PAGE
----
2007-11-08 / View From the Middle

View From The Middle

"Day Against Hate" Should Match Our "Night Against Crime"
By Charles Rogers

By Charles Rogers

Every year around the middle of August, the Canarsie community joins with the rest of the nation in what is called a "Night Out Against Crime." The event is usually well-attended. Not so much as it was when the annual event started about 20 years ago, but enough to show criminals and naysayers that we, as citizens, support the police and other law enforcement agencies in their fight against crime.

The "National Night Out" was, and is, quite effective; not that it hinders crime so much but that it tells would-be criminals that we're on the alert, and they'd better watch out if they want to come into our territory and rock our boat.

As a public relations gimmick, the event works, as it brings residents and communities together with a single enemy. In the 69th Precinct area, police Community Relations Unit personnel pull out all stops to show attendees what they are doing - and what we can do - to fight crime.

There is even a small parade around our blocks to show neighborhood solidarity.

Essentially, the "Night Out" works.

The end of this month - scheduled for November 29 - city clerics, politicians and community leaders are sponsoring a similar event, very appropriate at this time because of the spate of bias crimes we've been experiencing in the city: a "Day Against Hate." Although there isn't a heck of a lot of time for planning, there are supposed to be a few special events held in every borough, including interfaith religious services.

I guess they didn't hear about Canarsie's interdenominational Brotherhood Night that we hold every year around Thanksgiving (This one will be on November 19 at Temple Emanu-El of Canarsie). We've been doing this for more than 20 years too.

The November 29 event is sparked by the rash of bias and hate crimes we've seen in the past few months, probably starting with the Jena, La. incident where nooses were hung on trees, fights were started and arrests were made. From that, there were incidents of a noose hanging on the door of a black professor at Columbia University and then, less than a week later, a swastika was graffitied on the door of a Jewish professor at the same "institute of higher education."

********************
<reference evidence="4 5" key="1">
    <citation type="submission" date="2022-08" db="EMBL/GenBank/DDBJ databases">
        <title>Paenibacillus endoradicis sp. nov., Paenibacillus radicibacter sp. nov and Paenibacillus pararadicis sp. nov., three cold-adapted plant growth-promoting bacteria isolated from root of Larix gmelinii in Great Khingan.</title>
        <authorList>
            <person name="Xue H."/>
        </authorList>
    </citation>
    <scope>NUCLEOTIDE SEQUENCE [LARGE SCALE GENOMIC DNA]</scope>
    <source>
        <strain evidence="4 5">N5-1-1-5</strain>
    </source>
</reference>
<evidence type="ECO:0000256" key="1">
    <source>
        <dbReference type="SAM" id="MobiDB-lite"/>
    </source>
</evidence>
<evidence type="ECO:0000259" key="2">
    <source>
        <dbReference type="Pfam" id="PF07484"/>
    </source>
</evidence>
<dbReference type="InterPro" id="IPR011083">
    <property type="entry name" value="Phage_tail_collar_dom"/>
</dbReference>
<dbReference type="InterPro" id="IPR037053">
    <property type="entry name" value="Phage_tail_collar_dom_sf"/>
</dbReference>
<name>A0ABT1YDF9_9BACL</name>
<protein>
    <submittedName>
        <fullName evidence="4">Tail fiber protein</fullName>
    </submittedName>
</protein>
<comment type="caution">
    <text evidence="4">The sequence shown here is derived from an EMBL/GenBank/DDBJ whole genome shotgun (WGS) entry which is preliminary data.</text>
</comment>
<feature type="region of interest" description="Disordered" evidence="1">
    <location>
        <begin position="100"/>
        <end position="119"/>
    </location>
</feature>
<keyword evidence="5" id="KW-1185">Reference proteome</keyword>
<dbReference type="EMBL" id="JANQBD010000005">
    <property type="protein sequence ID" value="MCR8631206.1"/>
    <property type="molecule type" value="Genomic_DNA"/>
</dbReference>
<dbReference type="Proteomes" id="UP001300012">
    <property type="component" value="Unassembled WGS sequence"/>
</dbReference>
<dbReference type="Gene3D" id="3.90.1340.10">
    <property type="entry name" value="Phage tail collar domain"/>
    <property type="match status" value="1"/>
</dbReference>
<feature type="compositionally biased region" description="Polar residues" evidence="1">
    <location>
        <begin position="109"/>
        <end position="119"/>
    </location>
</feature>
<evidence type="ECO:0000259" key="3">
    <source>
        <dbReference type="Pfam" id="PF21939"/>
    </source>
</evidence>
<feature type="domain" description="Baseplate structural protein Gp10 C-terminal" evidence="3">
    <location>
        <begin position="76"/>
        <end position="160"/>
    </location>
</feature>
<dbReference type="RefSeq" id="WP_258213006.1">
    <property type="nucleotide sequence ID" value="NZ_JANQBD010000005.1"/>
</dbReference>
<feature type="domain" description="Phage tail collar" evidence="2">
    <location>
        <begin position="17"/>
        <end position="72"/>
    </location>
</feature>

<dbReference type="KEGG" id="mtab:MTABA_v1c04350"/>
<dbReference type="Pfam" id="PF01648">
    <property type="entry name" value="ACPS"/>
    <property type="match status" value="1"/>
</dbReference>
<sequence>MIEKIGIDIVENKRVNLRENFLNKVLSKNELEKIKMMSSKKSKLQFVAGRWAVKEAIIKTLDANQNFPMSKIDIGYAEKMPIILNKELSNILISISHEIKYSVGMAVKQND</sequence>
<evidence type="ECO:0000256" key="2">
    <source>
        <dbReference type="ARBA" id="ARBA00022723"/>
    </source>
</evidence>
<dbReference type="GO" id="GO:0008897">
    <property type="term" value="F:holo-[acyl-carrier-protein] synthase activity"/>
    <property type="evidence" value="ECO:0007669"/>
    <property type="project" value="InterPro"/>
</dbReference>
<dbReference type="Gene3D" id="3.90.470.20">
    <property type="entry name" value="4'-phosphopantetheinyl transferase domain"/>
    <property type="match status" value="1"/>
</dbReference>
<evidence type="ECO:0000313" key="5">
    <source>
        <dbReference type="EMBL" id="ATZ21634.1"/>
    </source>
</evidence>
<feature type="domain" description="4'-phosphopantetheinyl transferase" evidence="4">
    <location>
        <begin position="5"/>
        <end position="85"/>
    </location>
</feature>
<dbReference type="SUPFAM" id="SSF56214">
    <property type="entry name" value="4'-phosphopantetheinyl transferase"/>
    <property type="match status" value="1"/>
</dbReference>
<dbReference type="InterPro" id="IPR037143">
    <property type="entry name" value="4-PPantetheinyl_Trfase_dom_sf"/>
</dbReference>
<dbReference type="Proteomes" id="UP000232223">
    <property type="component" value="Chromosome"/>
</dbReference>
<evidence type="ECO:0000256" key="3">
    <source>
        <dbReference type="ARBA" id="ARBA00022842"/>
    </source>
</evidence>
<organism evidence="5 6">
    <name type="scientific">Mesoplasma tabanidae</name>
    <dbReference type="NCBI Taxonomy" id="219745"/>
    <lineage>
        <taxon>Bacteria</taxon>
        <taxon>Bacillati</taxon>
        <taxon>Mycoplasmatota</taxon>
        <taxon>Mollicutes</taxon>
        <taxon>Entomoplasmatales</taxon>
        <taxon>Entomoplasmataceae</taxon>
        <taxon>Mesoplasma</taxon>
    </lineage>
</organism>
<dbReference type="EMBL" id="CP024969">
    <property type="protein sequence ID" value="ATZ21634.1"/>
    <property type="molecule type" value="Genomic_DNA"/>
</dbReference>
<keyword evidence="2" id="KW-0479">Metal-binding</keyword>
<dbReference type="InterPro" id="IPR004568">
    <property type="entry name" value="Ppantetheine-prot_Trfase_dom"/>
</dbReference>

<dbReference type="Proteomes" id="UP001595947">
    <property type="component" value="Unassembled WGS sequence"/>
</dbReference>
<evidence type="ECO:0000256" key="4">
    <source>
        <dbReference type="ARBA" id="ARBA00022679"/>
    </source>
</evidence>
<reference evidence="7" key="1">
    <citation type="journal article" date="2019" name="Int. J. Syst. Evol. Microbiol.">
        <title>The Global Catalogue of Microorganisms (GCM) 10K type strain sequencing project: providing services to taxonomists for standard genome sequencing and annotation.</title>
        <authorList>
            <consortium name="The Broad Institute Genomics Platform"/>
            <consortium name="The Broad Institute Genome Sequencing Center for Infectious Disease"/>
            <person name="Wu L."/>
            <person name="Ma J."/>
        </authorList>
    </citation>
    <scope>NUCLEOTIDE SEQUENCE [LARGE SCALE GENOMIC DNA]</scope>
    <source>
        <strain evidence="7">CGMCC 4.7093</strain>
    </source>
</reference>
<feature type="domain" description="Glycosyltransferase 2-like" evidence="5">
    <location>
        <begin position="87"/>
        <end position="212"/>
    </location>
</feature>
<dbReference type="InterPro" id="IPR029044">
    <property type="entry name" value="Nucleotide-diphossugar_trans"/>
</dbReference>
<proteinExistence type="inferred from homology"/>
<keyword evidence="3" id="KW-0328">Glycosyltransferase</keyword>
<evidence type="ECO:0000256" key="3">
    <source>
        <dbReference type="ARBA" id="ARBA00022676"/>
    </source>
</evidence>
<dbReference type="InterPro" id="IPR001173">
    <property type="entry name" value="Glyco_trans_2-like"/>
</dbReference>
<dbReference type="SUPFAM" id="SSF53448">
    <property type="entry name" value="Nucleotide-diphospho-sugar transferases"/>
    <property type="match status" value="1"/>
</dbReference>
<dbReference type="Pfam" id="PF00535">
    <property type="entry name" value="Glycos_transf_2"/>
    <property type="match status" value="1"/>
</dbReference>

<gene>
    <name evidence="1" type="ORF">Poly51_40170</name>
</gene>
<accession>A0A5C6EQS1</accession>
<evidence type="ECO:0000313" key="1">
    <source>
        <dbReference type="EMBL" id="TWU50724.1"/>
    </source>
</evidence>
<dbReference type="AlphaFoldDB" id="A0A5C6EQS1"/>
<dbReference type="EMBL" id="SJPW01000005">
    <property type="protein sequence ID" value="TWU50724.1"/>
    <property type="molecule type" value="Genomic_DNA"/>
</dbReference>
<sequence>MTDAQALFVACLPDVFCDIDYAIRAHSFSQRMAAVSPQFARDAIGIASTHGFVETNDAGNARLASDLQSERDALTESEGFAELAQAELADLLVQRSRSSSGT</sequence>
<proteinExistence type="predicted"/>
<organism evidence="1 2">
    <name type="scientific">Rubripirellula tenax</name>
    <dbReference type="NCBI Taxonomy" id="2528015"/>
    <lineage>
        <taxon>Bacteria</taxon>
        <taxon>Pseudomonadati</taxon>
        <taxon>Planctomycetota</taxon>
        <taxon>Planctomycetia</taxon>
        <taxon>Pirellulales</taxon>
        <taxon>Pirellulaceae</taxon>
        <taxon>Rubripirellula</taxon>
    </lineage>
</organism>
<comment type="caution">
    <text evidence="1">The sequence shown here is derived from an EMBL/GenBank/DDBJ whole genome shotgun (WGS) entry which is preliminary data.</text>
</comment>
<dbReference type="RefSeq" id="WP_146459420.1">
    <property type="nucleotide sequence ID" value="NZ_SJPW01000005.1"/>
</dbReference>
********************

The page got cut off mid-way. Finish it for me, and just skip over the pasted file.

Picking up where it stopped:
Some said the swastika could have been done by another teacher there, but that was hearsay and completely unsubstantiated. After all, one finds it rather unbelievable that anyone with any intelligence at all would commit such a crime.

These symbols of hate - the noose and the swastika - are quite often the work of youths. We can start off by signifying they are the work of the ignorant - young or old - who think they are being politically "shocking," but actually showing their stupidity. The swastika, for one thing, in at least half the cases, is backwards, and is derivative of the insignia of a holy state in India. Most times, it's scribbled askance, obviously not as straight as any Nazi or Nazi lover would want it. The noose, according to police sources, does not have the proper knot in many of the incidents, once again an example of the ignorance and stupidity of the person or persons committing the act.

The aforementioned youths, of course, just emulate the stupid adults who are purveyors of this hatred, thus "learning" how to hate, even though it says in the Bible that whoever causes them to stumble, "it would be better for him to have a millstone hung around his neck, and be drowned in the depths of the sea."

My dear late mother always told me never to "hate" someone. I could dislike a person and then not associate with him, but it was unforgivable to actually hate him ("Even at that, you should pray for him, dear," she would say).

Police say there has been a 20 percent rise in hatecrimes in the city this year over last. That's a lot.

Here in Canarsie, we are much more fortunate and the statistics are not nearly that high. Our togetherness, generally, is fairly exemplary, but remember, we've been holding this interfaith Brotherhood Night for two decades - long before the city's elected officials decided to make their Day Against Hate. We should attend both, of course, if for no other reason than to give us a few hours to ponder and reflect and pray. It helps.

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